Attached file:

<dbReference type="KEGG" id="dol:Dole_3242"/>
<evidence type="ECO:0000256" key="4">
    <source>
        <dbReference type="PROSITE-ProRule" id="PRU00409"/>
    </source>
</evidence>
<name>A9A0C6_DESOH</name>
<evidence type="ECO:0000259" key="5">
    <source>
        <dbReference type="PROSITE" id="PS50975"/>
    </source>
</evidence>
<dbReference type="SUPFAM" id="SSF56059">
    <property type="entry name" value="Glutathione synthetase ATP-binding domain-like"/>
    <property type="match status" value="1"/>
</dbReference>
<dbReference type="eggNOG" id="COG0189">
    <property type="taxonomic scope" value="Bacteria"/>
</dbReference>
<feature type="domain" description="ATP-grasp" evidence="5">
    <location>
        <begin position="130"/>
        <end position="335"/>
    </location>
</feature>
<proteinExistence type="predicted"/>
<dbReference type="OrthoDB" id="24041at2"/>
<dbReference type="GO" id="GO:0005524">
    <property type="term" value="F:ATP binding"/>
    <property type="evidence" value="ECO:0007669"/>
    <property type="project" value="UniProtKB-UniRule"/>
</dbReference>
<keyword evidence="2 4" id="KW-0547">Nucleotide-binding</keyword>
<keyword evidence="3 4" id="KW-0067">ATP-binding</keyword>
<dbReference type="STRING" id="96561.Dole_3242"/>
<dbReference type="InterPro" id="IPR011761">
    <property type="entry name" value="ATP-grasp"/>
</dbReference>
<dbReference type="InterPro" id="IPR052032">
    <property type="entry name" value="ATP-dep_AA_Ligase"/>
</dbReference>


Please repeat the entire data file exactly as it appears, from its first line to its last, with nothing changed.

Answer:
<dbReference type="KEGG" id="dol:Dole_3242"/>
<evidence type="ECO:0000256" key="4">
    <source>
        <dbReference type="PROSITE-ProRule" id="PRU00409"/>
    </source>
</evidence>
<name>A9A0C6_DESOH</name>
<evidence type="ECO:0000259" key="5">
    <source>
        <dbReference type="PROSITE" id="PS50975"/>
    </source>
</evidence>
<dbReference type="SUPFAM" id="SSF56059">
    <property type="entry name" value="Glutathione synthetase ATP-binding domain-like"/>
    <property type="match status" value="1"/>
</dbReference>
<dbReference type="eggNOG" id="COG0189">
    <property type="taxonomic scope" value="Bacteria"/>
</dbReference>
<feature type="domain" description="ATP-grasp" evidence="5">
    <location>
        <begin position="130"/>
        <end position="335"/>
    </location>
</feature>
<proteinExistence type="predicted"/>
<dbReference type="OrthoDB" id="24041at2"/>
<dbReference type="GO" id="GO:0005524">
    <property type="term" value="F:ATP binding"/>
    <property type="evidence" value="ECO:0007669"/>
    <property type="project" value="UniProtKB-UniRule"/>
</dbReference>
<keyword evidence="2 4" id="KW-0547">Nucleotide-binding</keyword>
<keyword evidence="3 4" id="KW-0067">ATP-binding</keyword>
<dbReference type="STRING" id="96561.Dole_3242"/>
<dbReference type="InterPro" id="IPR011761">
    <property type="entry name" value="ATP-grasp"/>
</dbReference>
<dbReference type="InterPro" id="IPR052032">
    <property type="entry name" value="ATP-dep_AA_Ligase"/>
</dbReference>